A short but steep and pathless ascent takes you to the site of the Dunearn Fort near Burntisland. Although only 221m above sea level the views from here are outstanding and well worth the 130m of ascent. The ascent route is quite rough and virtually pathless. Two options for the descent are provided depending upon whether or not you like road walking.
Start / finish: A909 at Stenhouse Reservoir
Facilities: parking in a layby, other facilities in Burntisland
Dunearn and Stenhouse Reservoir
Distance: 2.9 km / 1.8 miles
Ascent: 130 m / 425 feet
Dunearn and Standing Stanes Road
Distance: 3.3 km / 2 miles
Ascent: 130 m / 425 feet
Start from a layby on the A909 at NT 206 873 where there is parking for a couple of cars. The layby is located next to the Stenhouse Fishery access road. From the road, climb over a ramshackle gate to walk along a grassy track that runs along the south side of Stenhouse Reservoir. When you reach a wall with an old gate go steeply up hill through the trees keeping the wall to your right hand side. A feint path line can be followed in places.After another gate you emerge on to rough open hillside. the path line heads away from the wall to go up hill with another wall this time to your left hand side. Keep going directly uphill where you will encounter yet another wall on your left hand side and will soon reach the summit.
The summit is marked, not with the usual trig point or cairn, but incredibly with the remains of an old piano! Regardless, enjoy the extensive views over the surrounding the area before continuing onwards on a feint grassy path with the wall on your left hand side.
The path reaches an opening in the wall which leads to Dunearn Loch. Having got over the piano, you now encounter a bath tub complete with taps sitting next to the loch! Walk around the loch in an anti-clockwise direction passing a pheasant feeding station. When you reach the opposite side of the loch from the bath, climb over the broken wall/fence at a convenient point and turn right.
Follow a feint grassy path to reach a gate. After the gate aim across the lumpy grass in the general direction of the communications mast (keep to the left of gorse bushes). From the mast a grassy track heads eastwards across the hillside passing through a first gate before reaching a second gate.
At this point the descent routes diverge.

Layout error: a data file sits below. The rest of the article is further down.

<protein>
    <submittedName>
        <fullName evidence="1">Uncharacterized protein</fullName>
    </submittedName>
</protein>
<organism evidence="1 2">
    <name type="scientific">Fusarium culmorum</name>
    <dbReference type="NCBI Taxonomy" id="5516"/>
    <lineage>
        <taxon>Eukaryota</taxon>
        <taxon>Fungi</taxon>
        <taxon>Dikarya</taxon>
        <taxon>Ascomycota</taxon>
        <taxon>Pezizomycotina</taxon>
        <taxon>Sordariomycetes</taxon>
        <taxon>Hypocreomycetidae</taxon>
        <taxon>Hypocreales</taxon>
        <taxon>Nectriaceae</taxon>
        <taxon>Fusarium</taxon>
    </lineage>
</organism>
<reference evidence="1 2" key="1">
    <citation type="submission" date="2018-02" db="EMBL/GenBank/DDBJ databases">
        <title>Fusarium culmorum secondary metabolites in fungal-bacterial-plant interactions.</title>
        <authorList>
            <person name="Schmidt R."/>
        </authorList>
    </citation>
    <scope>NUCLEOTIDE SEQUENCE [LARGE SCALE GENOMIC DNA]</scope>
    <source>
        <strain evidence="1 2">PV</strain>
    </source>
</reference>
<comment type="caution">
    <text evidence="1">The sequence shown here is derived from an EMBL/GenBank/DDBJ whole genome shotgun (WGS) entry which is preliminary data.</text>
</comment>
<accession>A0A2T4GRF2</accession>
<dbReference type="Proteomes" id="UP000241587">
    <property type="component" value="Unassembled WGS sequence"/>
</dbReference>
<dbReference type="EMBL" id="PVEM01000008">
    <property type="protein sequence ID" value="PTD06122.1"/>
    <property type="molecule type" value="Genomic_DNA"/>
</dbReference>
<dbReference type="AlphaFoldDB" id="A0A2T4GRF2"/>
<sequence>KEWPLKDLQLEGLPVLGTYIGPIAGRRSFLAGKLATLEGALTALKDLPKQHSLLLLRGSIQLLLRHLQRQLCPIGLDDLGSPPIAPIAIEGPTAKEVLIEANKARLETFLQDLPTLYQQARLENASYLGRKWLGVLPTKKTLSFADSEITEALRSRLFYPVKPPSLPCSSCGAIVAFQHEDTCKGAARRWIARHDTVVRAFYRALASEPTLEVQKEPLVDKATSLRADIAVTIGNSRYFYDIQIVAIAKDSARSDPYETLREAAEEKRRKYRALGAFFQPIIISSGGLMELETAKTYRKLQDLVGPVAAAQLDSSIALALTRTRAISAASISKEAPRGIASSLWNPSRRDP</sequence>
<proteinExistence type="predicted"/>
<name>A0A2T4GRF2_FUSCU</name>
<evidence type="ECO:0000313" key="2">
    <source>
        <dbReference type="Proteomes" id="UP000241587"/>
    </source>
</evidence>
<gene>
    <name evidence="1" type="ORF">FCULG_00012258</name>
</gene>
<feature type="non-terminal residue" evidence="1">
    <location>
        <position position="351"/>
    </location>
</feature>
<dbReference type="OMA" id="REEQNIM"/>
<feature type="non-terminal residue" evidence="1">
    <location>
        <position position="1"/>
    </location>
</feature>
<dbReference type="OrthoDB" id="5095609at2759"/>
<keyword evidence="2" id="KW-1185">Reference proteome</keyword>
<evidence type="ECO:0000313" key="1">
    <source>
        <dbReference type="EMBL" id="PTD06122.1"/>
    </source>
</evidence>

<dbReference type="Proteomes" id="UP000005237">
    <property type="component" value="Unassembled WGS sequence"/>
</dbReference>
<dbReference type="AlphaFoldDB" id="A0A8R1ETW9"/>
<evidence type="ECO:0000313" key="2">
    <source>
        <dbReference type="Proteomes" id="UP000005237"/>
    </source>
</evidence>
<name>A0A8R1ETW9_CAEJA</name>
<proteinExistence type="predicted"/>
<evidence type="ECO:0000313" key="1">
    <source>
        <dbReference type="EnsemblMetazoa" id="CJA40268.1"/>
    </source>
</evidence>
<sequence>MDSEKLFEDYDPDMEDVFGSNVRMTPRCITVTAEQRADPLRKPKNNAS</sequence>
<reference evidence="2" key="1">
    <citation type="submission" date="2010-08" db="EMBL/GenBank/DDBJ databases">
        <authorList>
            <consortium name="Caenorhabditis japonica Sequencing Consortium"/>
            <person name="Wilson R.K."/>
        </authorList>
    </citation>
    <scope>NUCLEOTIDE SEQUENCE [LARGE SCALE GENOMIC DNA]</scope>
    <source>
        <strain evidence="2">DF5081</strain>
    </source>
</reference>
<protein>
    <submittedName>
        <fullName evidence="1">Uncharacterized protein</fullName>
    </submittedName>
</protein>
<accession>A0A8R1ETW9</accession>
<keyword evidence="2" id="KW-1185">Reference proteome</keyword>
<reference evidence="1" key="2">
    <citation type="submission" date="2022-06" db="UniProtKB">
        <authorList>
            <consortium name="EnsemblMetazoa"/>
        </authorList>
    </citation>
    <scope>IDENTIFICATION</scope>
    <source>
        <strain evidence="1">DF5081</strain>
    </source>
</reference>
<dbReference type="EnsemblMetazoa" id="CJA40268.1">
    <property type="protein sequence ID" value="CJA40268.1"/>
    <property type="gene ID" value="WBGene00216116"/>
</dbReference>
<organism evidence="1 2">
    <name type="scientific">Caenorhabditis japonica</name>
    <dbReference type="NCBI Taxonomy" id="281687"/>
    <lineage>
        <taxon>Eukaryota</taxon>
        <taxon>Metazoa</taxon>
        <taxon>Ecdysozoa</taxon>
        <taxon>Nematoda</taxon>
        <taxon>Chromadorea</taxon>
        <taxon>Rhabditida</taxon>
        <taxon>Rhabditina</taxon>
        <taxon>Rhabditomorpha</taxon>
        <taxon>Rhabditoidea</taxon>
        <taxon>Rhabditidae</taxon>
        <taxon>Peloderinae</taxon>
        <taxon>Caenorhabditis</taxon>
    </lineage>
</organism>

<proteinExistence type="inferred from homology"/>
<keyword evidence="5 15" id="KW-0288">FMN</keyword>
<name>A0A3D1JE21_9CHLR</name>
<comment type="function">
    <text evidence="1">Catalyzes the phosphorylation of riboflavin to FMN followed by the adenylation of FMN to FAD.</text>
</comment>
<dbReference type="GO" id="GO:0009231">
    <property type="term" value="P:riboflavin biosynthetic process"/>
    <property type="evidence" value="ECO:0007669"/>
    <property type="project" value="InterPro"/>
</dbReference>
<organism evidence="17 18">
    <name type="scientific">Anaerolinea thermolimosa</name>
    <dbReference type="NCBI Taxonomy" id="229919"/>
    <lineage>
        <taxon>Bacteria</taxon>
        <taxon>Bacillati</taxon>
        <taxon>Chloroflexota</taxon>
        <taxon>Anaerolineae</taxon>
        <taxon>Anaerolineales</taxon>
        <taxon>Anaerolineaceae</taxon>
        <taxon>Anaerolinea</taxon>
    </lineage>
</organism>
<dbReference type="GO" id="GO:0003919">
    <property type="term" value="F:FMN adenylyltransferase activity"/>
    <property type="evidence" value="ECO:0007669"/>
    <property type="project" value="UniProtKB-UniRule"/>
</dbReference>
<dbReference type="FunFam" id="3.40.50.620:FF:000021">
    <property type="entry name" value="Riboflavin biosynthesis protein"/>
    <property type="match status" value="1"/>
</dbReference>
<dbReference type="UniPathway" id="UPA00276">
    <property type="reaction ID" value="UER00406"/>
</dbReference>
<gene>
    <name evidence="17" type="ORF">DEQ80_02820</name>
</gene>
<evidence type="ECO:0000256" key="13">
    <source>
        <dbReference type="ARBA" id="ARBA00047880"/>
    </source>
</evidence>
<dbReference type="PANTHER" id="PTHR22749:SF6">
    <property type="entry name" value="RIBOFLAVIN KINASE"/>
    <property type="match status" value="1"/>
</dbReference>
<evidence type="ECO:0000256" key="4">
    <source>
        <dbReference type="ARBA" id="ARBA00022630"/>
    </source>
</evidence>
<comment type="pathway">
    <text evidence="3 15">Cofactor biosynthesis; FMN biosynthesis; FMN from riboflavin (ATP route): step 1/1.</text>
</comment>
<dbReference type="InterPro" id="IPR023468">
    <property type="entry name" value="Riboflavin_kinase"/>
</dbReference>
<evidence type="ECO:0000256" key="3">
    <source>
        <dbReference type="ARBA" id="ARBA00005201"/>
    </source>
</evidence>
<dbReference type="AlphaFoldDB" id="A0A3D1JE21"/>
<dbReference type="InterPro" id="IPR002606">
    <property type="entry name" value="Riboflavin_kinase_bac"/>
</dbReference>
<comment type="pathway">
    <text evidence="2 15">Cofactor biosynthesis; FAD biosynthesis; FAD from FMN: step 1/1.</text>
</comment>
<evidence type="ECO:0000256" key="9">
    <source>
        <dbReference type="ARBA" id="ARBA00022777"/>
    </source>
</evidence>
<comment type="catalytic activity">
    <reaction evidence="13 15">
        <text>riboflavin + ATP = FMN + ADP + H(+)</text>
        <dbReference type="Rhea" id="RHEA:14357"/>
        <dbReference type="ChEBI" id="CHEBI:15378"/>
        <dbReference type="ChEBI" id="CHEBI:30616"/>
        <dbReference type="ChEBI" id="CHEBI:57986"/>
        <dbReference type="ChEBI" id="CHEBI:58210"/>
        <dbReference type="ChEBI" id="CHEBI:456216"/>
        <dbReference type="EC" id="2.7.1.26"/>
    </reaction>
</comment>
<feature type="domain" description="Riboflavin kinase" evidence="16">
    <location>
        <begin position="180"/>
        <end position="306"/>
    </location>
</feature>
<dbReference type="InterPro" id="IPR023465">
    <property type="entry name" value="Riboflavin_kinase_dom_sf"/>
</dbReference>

Don’t go through the gate but head left down hill to the field corner in front of you. Climb the fences at this point so that you are in the woodland above the reservoir and facing west (an about turn) with the fence on your left. A rough grassy path now takes you downhill through the trees to the reservoir. As the path reaches the lochside it becomes a bit wider and a grassy track can be followed along the south side of the reservoir to reach your start point.
Standing Stanes Road
Go through the gate on the track and follow the track downhill to emerge on to the quiet Standing Stanes Road. Turn right on to the road and follow it for 1km passing Dunearn House to reach the junction with the A909. Take great care as this is a fast and busy road and turn right. Look for a field gate on your right hand side. If the gate is locked you will need to climb it to access the field. Cross the field to reach the gate in the opposite corner and go through it into the trees. A feint path leads down through the trees to another gate where you turn left on to the grassy reservoir track and back to your start point.
View / download Stenhouse Reservoir route from Ordnance Survey.
View / download Stenhouse Reservoir route from Viewranger.
View / download Standing Stanes Road route from Ordnance Survey.
View / download Standing Stanes Road route from Viewranger.
© 2018 Fife Walking. All rights reserved. If using this route for a group or organised walk, or as the basis for publishing a route elsewhere please credit Fife Walking as being your source of information.